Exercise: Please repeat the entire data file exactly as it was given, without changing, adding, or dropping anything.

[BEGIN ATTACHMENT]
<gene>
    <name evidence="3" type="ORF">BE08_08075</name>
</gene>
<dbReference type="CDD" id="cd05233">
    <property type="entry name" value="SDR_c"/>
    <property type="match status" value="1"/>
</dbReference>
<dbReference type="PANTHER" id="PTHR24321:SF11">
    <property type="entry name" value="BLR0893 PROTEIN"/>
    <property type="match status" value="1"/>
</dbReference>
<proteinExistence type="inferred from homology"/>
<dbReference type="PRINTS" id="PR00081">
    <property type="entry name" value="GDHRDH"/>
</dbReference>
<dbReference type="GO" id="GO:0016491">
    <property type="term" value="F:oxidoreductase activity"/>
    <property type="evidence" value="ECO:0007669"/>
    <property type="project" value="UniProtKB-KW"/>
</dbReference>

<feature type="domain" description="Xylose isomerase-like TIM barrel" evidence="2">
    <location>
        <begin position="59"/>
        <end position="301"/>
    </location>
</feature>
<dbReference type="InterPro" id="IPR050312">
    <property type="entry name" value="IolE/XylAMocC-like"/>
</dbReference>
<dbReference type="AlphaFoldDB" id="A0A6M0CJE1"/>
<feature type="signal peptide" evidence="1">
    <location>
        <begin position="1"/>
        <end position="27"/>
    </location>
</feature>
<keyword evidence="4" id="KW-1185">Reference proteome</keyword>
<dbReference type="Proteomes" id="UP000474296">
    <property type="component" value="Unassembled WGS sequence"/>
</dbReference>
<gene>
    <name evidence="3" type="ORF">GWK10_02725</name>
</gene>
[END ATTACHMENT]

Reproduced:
<gene>
    <name evidence="3" type="ORF">BE08_08075</name>
</gene>
<dbReference type="CDD" id="cd05233">
    <property type="entry name" value="SDR_c"/>
    <property type="match status" value="1"/>
</dbReference>
<dbReference type="PANTHER" id="PTHR24321:SF11">
    <property type="entry name" value="BLR0893 PROTEIN"/>
    <property type="match status" value="1"/>
</dbReference>
<proteinExistence type="inferred from homology"/>
<dbReference type="PRINTS" id="PR00081">
    <property type="entry name" value="GDHRDH"/>
</dbReference>
<dbReference type="GO" id="GO:0016491">
    <property type="term" value="F:oxidoreductase activity"/>
    <property type="evidence" value="ECO:0007669"/>
    <property type="project" value="UniProtKB-KW"/>
</dbReference>

<feature type="domain" description="Xylose isomerase-like TIM barrel" evidence="2">
    <location>
        <begin position="59"/>
        <end position="301"/>
    </location>
</feature>
<dbReference type="InterPro" id="IPR050312">
    <property type="entry name" value="IolE/XylAMocC-like"/>
</dbReference>
<dbReference type="AlphaFoldDB" id="A0A6M0CJE1"/>
<feature type="signal peptide" evidence="1">
    <location>
        <begin position="1"/>
        <end position="27"/>
    </location>
</feature>
<keyword evidence="4" id="KW-1185">Reference proteome</keyword>
<dbReference type="Proteomes" id="UP000474296">
    <property type="component" value="Unassembled WGS sequence"/>
</dbReference>
<gene>
    <name evidence="3" type="ORF">GWK10_02725</name>
</gene>